NSW Govt settles Tcard dispute

news New South Wales Minister for Transport Gladys Berejiklian has announced the settlement of the long-running Tcard legal dispute with Videlli (formerly ERG). The trial had been due to start next Monday in the Supreme Court of NSW. The resolution of the matter will spare taxpayers a potential loss of around $200 million.

Tcard was slated as the government’s public transport ticketing overhaul, designed to allow commuters to ‘tap on and tap off’ from Sydney buses, ferries and trains, similar to the systems established in Queensland and Victoria.

The dispute began in 2008, after the previous NSW Labor Government cancelled the Tcard contract with smartcard firm ERG. In mid-2008, the government sued the company for damages over the aborted project, which was initiated in the late 1990s. Then-Deputy Premier, John Watkins, had revealed that the state had consumed $95 million on the project to date, and that ongoing delays, failures and “appalling project management” had forced the government to drop the ERG deal.

In April 2010, Pearl Consortium had won the NSW Tcard contract. The Consortium’s members include the Commonwealth Bank, Cubic Transportation Systems Australia (which had set up a similar ticketing system in South-East Queensland) and Downer EDI Engineering Power.

Berejiklian explained that the settlement enables the State Government to retain about $27 million previously recovered, and that the defendants had currently paid an additional $5 million in cash. She said that the cross claim against the Government was discontinued.

“Labor first promised we would have a Tcard integrated electronic ticketing system for public transport for the Sydney Olympics. Twelve years later, their mess has been cleaned up by the NSW Liberals & Nationals,” Berejiklian said. “Apart from sparing the State a potential multi-million dollar payout, this resolution means Transport for NSW experts working on the introduction of the Opal card can now do so without the distraction and demands of a long and complex court case.”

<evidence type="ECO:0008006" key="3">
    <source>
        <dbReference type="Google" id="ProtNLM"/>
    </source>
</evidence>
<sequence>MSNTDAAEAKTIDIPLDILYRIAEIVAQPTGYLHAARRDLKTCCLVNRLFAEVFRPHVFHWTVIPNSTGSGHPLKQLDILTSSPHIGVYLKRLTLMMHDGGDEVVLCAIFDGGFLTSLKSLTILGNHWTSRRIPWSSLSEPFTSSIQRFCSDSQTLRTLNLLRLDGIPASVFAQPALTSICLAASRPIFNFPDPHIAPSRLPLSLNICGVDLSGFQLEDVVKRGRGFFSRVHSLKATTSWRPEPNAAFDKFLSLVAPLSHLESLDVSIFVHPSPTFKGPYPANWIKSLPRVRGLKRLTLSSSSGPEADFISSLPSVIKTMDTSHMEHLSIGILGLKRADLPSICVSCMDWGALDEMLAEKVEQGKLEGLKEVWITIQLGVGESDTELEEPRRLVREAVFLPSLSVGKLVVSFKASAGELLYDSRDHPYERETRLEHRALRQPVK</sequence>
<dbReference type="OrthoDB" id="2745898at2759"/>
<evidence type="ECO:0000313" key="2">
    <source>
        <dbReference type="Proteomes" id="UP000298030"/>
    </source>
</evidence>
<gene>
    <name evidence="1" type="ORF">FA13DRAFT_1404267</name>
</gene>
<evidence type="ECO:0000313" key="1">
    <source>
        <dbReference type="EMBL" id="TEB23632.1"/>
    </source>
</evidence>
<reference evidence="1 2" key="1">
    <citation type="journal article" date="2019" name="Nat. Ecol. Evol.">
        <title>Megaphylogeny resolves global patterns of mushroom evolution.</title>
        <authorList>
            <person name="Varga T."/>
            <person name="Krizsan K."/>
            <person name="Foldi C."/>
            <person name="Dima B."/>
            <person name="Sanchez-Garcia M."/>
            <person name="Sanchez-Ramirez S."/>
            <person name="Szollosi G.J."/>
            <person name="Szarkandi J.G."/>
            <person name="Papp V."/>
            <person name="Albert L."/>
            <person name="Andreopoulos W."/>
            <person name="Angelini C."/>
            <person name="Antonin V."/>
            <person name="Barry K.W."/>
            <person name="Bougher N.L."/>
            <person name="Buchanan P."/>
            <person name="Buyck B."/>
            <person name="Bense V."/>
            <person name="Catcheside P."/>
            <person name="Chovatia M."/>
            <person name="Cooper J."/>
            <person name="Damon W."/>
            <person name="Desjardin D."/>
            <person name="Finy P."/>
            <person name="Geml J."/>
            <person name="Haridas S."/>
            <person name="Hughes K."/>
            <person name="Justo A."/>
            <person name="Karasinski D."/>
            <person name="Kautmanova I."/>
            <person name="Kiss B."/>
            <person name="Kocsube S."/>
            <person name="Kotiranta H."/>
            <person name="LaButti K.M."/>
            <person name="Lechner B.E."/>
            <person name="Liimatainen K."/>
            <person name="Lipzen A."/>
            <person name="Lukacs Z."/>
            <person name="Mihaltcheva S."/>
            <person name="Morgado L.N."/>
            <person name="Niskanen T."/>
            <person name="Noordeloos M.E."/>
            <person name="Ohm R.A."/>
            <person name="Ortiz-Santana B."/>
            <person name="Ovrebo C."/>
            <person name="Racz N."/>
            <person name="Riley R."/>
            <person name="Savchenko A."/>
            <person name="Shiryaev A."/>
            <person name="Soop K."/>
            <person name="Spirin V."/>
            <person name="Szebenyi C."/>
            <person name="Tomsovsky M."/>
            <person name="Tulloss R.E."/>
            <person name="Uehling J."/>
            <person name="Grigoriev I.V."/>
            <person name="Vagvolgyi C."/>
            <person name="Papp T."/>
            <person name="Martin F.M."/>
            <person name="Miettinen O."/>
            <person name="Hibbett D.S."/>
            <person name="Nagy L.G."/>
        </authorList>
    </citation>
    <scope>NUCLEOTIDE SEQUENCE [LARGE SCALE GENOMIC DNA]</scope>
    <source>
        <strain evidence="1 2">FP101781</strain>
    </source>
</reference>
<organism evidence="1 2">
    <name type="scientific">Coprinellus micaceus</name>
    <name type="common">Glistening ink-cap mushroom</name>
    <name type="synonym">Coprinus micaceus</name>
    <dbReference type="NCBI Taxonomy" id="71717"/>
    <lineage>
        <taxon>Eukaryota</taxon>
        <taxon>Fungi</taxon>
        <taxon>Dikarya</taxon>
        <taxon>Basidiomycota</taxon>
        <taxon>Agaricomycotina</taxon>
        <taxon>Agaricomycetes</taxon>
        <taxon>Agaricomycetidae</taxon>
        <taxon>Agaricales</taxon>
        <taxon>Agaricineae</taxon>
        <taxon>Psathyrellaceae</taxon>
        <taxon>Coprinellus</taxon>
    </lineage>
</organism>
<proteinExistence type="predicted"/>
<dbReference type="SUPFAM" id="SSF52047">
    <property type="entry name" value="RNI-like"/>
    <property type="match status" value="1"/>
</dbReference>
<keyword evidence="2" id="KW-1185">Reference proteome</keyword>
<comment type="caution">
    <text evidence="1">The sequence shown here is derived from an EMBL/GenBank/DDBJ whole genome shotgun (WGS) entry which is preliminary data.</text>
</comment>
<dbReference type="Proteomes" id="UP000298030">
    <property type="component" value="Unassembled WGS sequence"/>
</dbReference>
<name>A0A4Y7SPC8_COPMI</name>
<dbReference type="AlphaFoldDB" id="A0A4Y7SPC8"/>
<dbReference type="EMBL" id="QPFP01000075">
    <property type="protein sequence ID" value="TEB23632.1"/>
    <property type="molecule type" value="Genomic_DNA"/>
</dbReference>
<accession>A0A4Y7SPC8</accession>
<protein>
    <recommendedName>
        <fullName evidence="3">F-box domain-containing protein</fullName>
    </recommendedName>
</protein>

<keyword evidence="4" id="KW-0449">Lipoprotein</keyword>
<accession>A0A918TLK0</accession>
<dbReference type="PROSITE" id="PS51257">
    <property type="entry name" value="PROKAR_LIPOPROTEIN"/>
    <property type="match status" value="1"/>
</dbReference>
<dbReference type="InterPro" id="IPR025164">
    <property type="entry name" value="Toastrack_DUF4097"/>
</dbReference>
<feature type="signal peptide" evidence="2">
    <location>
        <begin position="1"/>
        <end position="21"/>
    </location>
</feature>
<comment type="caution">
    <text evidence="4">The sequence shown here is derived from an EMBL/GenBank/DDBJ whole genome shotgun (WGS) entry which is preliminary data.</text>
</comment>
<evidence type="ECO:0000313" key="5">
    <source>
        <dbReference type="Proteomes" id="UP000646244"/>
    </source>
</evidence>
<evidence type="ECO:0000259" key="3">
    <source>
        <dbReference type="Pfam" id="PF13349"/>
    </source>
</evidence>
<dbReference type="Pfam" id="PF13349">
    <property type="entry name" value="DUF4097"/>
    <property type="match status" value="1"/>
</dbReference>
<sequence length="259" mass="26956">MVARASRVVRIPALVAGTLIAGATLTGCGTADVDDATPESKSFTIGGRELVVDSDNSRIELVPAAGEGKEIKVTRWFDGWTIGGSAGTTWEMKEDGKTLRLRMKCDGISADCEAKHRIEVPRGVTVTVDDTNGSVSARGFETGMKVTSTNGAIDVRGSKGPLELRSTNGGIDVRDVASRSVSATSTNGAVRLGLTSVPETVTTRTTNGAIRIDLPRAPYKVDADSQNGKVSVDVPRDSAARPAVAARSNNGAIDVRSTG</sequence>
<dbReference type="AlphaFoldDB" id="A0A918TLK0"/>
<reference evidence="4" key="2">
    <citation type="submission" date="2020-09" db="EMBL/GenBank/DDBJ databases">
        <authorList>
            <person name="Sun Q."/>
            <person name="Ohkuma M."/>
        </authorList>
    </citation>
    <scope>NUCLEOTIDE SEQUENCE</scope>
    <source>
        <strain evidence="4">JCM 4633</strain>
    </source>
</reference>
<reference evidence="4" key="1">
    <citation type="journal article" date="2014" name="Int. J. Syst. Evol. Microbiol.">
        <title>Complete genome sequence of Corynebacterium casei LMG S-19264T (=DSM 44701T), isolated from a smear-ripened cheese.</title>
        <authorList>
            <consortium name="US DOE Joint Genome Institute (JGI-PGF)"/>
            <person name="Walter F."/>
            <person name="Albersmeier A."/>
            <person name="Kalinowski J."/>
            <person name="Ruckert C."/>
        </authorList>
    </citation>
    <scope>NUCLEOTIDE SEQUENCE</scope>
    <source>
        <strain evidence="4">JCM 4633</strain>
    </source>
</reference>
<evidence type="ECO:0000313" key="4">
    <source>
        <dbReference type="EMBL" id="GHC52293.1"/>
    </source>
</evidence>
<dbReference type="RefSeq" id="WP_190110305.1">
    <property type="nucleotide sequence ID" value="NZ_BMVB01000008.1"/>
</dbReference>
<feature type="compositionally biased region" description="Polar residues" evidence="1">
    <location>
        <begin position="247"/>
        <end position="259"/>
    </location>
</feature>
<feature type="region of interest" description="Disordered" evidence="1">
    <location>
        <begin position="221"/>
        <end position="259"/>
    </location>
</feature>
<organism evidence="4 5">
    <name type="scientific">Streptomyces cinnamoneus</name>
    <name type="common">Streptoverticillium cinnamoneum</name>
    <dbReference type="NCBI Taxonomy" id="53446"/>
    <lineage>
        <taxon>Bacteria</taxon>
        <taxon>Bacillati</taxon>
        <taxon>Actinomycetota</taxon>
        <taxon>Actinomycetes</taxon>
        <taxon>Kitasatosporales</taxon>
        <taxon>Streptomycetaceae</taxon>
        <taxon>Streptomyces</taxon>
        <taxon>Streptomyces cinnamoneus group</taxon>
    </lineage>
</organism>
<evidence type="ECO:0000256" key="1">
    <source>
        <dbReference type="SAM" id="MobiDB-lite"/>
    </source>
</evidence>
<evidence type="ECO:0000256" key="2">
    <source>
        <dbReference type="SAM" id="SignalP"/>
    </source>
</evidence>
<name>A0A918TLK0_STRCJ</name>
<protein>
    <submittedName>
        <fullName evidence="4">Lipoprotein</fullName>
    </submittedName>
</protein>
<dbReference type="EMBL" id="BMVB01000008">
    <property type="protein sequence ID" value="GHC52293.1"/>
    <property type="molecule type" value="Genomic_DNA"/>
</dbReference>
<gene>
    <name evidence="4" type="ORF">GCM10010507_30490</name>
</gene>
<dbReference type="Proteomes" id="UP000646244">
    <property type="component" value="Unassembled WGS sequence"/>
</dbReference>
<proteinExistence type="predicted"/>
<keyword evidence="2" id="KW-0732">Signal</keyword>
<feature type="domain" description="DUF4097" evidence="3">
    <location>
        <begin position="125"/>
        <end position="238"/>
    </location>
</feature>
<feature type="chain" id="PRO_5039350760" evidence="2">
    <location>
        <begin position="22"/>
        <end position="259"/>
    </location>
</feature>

The development of the government’s new smartcard ticketing system, the Opal, is progressing well, according to Berejiklian. The Opal project is on track to roll out to ferry customers in December this year. Following its introduction on ferries, the Opal will be progressively introduced on trains, followed by buses and light rail. Calling Labor’s legacy in public transport shameful, Berejiklian stated that the government is moving on with the task of building infrastructure, restoring services and streamlining the back office to improve efficiency.

I’m glad that the Tcard saga is finally finished, but it’s too early for the Coalition in NSW to be dancing on Labor’s grave here. The new State Government still needs to prove that it can implement a public transport smartcard ticketing system where Labor failed. I think Sydneysiders are pretty tired by now of dipping bits of paper into meters and buying new bits of paper to travel around our fair city. The technology is available right now for people to simply tap their smartphones on and off when they enter and leave a bus, ferry or train. Let’s hop to implementing it, people ;)

Image credit: Kim Navarre, Creative Commons. Opinion/analysis by Renai LeMay


  1. How to have a successful smart card system for Public Transport in two easy steps.

    1) Rationalise and greatly simplify your fare structure.

    2) Beat anyone who objects to step 1 with a bound copy of the current fare structures that exist across all the disparate Public Transport systems in NSW.

    • Have to agree with Craigs two points. It was the fare structure that delayed ERG – they could not fit the fare structure calculations into their POS terminals. Attempts to present this to the minister of the day were blocked by the public servants and hilarity ensued. MyZone fixed most of that in time for the new contract but I have to wonder what could have been if not for our state apparatus.

      I would suggest a point 3.

      3) Eliminate the flag fall charge – distance or zone charging is fine but why build in a disincentive to even board public transport let alone trying to link routes or modes?

  2. The last thing NSW wants is a system that works like South East Queensland’s GoCard. Dodgy readers, faulty cards and an inept authority running the show. Cubic were surprised that indoor GoCard readers were prone to failure when mounted outside on a ferry. Duh!

    Perth & Fremantle have had a smart card ticketing system longer than anyone, and from all accounts it works well. Do people forget about Perth because it is in the west, or because the system works so well it never rates a mention?

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